4. Short cuts with ‘or’ and ‘and’ operators

When you or together several variables in a statement, JavaScript will return first ‘truthy’ value it finds (see previous post about truthy values). This is useful when you want to use a default value if an existing variable is undefined.

// Create an empty person object with no properties
var person = {};
// person.firstName is undefined, so it returns 'unknown'
var name = person.firstName || 'unknown';
// Prints 'unknown'
In contrast, the and operator returns the last element, but only if all of the expressions are truthy, else it returns undefined.

var o = {};
o.x = 1;
o.y = 2;
o.z = 3;
var n = o.x && o.y && o.z;
// Prints 3

5. A note about ‘undefined’

It turns out that undefined is not a JavaScript keyword, instead undefined is a global variable, which in browsers is defined as window.undefined.
It is not uncommon to see code that tests if a variable is undefined like this:

if (someObject.x === undefined) {
    // do something
Which is the same as writing

if (someObject.x === window.undefined) {
    // do something
If by some chance your window.undefined variable is modified then checks for undefined like this will fail. No conscientious developer would ever do this intentionally, but it may happen by accident causing hard to find bugs, like this:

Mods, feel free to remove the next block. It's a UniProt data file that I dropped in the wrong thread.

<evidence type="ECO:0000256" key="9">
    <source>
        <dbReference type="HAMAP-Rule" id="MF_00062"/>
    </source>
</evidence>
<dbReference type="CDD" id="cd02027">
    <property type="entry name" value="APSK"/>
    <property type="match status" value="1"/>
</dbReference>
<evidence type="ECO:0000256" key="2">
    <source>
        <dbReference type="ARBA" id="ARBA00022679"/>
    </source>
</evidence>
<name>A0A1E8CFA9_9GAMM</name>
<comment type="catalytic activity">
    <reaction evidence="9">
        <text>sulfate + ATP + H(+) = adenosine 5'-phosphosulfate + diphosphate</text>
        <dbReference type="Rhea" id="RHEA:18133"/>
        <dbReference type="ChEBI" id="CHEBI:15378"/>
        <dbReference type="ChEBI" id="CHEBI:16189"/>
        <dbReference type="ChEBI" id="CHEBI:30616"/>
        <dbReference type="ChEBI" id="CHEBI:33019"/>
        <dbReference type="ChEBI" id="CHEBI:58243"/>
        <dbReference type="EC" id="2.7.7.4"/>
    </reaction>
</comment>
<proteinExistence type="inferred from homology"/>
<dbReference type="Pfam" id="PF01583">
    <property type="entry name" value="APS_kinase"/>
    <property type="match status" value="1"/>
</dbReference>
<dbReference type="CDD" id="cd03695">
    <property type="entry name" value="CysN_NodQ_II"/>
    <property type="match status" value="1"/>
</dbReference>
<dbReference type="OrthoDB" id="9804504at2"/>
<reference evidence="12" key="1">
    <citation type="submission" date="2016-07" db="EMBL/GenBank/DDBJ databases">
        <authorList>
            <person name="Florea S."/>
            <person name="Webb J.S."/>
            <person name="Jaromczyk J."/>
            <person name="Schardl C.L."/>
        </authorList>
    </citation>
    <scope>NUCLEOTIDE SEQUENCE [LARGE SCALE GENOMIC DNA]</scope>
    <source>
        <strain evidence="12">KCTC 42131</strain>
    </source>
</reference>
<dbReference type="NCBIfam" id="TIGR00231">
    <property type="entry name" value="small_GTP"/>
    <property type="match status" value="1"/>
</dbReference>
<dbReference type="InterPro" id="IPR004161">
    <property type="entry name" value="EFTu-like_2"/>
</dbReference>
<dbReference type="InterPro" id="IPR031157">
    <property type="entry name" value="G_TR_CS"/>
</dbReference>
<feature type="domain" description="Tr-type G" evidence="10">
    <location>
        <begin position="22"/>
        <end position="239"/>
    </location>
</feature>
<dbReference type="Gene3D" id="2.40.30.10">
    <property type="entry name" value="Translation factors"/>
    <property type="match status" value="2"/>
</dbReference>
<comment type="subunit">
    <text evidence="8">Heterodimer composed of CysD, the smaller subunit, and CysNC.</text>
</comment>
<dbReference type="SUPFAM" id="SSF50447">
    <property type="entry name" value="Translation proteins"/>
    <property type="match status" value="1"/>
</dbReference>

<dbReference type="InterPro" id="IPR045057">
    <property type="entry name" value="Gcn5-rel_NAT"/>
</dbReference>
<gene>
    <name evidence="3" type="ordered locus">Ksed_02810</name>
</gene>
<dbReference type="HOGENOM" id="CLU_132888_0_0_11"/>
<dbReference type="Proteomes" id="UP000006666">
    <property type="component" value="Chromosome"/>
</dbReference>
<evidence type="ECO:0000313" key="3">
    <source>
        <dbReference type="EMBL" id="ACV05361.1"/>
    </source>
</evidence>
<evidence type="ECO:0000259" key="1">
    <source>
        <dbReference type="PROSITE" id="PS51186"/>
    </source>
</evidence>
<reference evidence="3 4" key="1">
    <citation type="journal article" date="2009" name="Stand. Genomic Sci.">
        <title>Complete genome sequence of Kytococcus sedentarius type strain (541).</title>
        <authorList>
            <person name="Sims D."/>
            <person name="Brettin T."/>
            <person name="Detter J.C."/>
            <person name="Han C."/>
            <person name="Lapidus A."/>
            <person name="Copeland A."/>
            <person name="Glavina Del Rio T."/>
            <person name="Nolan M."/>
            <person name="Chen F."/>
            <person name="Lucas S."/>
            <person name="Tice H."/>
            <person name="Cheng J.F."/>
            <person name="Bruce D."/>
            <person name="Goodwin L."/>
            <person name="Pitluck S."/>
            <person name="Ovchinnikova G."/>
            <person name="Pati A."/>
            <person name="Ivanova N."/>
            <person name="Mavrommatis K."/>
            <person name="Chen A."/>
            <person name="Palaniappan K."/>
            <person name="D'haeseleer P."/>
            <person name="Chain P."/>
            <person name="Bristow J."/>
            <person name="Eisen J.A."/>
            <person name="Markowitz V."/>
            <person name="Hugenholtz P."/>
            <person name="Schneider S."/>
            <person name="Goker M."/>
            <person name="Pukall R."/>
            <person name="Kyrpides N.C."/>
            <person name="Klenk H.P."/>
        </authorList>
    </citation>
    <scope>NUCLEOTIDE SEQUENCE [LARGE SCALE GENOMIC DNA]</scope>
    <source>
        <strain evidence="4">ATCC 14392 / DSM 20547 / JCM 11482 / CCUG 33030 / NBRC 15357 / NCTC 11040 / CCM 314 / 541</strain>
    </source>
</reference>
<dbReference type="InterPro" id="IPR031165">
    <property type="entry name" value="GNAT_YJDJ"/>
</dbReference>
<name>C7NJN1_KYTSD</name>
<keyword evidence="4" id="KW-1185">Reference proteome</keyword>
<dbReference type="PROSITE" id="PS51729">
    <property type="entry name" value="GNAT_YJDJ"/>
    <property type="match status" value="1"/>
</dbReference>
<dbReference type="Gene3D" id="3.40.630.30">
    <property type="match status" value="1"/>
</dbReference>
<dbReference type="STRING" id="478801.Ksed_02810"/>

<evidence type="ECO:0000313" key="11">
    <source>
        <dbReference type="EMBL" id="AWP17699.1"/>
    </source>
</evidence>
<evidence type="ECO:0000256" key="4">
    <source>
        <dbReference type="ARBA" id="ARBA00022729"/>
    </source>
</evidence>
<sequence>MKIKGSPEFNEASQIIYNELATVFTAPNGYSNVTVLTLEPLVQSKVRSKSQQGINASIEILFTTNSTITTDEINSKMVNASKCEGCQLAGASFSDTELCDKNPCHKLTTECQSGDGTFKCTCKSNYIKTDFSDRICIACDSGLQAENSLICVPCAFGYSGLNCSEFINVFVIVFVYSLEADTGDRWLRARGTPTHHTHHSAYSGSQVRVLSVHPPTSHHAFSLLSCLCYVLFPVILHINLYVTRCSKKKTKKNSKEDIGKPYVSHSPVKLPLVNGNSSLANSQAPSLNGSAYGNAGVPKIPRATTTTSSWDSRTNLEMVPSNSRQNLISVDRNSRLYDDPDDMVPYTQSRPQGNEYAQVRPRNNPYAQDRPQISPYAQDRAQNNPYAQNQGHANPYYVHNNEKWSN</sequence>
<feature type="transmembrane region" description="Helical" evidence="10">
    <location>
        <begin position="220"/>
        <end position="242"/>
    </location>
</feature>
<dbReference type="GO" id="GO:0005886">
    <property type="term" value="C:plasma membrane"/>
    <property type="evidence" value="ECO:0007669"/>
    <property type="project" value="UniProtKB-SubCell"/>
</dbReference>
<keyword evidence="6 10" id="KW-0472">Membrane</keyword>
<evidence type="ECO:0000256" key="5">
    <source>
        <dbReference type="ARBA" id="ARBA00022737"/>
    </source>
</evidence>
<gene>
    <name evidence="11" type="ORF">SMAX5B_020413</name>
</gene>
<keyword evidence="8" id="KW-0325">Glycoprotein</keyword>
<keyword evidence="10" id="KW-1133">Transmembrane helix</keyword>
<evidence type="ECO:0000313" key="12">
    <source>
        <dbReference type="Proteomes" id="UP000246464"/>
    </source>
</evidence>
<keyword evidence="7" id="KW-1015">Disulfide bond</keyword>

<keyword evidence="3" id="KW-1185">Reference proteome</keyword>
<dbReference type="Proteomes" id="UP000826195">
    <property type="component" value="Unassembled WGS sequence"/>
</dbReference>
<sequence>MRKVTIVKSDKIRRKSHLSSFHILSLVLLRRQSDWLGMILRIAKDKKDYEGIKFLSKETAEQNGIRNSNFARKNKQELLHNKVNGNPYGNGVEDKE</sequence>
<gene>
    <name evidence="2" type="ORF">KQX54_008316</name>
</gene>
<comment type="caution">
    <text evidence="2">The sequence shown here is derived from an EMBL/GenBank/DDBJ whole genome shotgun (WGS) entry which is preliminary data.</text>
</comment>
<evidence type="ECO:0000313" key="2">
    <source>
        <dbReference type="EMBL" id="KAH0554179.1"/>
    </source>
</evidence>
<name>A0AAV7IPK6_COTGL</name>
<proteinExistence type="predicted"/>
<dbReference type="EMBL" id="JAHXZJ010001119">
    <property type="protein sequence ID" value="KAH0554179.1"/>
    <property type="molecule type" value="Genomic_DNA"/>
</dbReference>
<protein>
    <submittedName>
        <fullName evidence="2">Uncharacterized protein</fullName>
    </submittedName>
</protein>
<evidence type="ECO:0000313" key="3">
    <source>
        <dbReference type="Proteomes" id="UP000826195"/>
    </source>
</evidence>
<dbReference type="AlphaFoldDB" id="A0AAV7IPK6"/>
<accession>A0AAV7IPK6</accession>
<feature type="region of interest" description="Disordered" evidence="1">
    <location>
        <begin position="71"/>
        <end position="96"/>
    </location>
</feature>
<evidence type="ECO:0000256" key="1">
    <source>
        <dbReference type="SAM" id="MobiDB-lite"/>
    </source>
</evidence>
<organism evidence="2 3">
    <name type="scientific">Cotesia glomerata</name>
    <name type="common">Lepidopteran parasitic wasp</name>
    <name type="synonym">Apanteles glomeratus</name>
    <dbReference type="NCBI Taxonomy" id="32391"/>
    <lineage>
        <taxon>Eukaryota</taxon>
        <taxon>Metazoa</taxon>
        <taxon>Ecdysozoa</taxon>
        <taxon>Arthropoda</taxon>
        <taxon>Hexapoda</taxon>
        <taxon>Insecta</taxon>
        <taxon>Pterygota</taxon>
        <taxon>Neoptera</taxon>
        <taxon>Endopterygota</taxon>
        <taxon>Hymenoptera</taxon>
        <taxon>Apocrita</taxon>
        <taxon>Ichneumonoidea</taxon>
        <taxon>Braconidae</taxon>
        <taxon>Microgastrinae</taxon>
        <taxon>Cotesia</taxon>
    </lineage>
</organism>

var o = {};
window[] = 'unknown'; // BLAM!, window.undefined is now a string
A better way to test for undefined is to use the typeof operator. Typeof an undefined variable will always return the string ‘undefined’.

// Good way to test for undefined
if (typeof someObject.x === 'undefined') {
    // do something

6. Return statement

The return statement needs it’s value to be on the same line as the return keyword. This may cause problem depending on your coding style. For example

// This is ok
return x;
// This returns undefined
// This is ok
return {
// This returns undefined
This behaviour is due to JavaScript’s automatic semicolon insertion.

7. Length of a function

JavaScript functions have a length property that provides a count of the number of arguments the function expects.

function foo(a,b,c) {
console.log( foo.length ); // Prints 3

8. The plus operator

The plus operator can be used to easily convert anything into a number by simply prefixing the value with “+”.

console.log( +"0xFF" );  // 255
console.log( +"010" );   // 10 
console.log( +null );    // 0
console.log( +true );    // 1
console.log( +false );   // 0
This is actually a just a nice shortcut for using the Number() function.

9. Object property names can be any string

JavaScript object members can have any string as their name.

var o = {
    "What the!": 'a',
    "Hash": 'b',
    "*****": 'c'
for (var key in o) {
    console.log( key );
Which prints:
What the!

10. The ‘debugger’ statement

In the past we were limited to using alert() statements to debug our JavaScript. After that we were rescued with the much more sane console.log(). Things have come a long way and we now have solid line debugging available in modern browsers.